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How Our FOIA Request Was Blocked, and Why We’re Still Pursuing It

A FOIA request for documents on a Tricare-commissioned study that concluded cognitive rehabilitation therapy was not effective was met with contradictory denials and explanations from Tricare and the company that did the study.

A version of this story was co-published with NPR. For more coverage, listen to NPR's All Things Considered and check out Stars and Stripes.

In May 2009, the Pentagon asked a nonprofit company to study cognitive rehabilitation therapy, a painstaking and often expensive treatment program to help soldiers with brain injuries relearn tasks of daily living.

The $21,000 study, conducted by Pennsylvania-based ECRI Institute, found limited evidence that the therapy is effective. That tiny contract had a profound impact on tens of thousands of people who have suffered brain damage while serving in Afghanistan and Iraq. Tricare, the health plan for troops and many veterans, relied on its findings to deny coverage for the therapy.

Leading experts on brain injuries sharply criticized Tricare's decision, arguing that cognitive rehabilitation was a well-proven technique whose efficacy had been established by numerous scientific studies. They noted that expert committees convened by the Pentagon and the National Institutes of Health had unanimously agreed on the value of cognitive rehabilitation as a treatment.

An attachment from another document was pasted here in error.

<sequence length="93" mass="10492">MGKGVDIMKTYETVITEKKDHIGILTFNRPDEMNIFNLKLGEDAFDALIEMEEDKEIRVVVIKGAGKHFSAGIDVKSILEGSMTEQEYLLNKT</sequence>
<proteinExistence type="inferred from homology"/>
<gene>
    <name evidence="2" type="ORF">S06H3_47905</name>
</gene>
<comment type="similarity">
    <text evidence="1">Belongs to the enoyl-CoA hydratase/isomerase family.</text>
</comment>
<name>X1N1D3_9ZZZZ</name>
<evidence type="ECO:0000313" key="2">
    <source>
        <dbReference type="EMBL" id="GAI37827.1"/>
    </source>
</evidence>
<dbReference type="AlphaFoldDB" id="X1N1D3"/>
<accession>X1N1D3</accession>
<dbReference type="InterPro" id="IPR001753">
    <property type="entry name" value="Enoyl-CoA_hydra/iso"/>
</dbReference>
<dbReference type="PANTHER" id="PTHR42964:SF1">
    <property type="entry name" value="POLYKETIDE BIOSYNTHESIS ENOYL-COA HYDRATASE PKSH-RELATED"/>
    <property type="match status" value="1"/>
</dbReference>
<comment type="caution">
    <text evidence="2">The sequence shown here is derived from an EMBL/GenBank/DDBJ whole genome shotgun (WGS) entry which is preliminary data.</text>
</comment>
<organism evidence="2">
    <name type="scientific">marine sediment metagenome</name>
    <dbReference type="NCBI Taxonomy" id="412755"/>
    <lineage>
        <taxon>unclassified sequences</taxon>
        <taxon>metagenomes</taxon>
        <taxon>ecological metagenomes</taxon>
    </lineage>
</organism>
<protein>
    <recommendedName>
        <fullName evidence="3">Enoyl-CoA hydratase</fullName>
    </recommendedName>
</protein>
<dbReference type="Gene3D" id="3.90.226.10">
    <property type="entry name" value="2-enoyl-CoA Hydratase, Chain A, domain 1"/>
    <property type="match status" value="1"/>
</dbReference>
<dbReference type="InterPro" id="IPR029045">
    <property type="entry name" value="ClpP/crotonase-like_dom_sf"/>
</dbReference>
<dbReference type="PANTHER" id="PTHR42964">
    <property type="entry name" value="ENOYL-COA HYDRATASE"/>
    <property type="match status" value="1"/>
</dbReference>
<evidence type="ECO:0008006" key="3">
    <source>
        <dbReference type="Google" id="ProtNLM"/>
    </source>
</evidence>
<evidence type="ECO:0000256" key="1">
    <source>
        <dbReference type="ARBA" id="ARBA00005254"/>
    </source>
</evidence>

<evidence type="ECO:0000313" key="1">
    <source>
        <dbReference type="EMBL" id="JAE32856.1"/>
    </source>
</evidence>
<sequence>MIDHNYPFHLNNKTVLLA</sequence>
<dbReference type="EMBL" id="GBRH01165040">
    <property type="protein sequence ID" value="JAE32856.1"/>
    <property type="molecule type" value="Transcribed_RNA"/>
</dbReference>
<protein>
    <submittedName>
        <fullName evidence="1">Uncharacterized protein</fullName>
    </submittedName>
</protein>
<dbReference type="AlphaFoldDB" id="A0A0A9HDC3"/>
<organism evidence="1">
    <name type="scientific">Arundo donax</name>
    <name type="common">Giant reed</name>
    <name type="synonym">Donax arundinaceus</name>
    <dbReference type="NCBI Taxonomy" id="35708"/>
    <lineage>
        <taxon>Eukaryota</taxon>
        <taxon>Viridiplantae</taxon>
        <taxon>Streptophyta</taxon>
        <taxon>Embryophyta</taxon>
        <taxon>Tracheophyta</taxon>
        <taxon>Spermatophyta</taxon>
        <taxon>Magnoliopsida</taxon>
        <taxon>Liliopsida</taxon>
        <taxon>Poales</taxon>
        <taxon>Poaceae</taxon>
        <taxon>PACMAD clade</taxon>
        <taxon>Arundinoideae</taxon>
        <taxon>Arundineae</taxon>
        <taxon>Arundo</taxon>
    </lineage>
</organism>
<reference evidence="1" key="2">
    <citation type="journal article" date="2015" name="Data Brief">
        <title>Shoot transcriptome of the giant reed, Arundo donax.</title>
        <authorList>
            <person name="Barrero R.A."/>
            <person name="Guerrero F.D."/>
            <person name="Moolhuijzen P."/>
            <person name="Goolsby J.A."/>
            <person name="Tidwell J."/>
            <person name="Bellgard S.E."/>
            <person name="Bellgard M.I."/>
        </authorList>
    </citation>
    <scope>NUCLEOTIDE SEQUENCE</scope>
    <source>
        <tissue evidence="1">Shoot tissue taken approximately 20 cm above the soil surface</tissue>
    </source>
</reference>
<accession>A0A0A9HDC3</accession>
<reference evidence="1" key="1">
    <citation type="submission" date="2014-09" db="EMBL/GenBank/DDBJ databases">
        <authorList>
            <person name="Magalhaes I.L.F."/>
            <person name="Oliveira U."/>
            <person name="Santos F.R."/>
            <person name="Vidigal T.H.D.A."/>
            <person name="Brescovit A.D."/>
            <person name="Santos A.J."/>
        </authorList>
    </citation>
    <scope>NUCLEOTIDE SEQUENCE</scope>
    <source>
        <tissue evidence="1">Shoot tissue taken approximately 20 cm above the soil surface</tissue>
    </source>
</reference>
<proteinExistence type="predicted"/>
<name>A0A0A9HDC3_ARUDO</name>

To examine the basis of Tricare's decision, ProPublica and NPR filed a Freedom of Information Act request in March 2010 requesting a copy of the ECRI study and "all external and internal" reviews of its validity. We also asked for a copy of the contract between Tricare and the institute.

In response, officials at ECRI and Tricare have given us contradictory denials and explanations. For instance, seven months later, Tricare provided a copy of the study but said in a written letter that "no written internal review ... exists." Tricare acknowledged the existence of "external reviews" but said they would not provide them since "they were submitted voluntarily, were not contracted by" the Department of Defense "and the content is not owned by" the Department of Defense.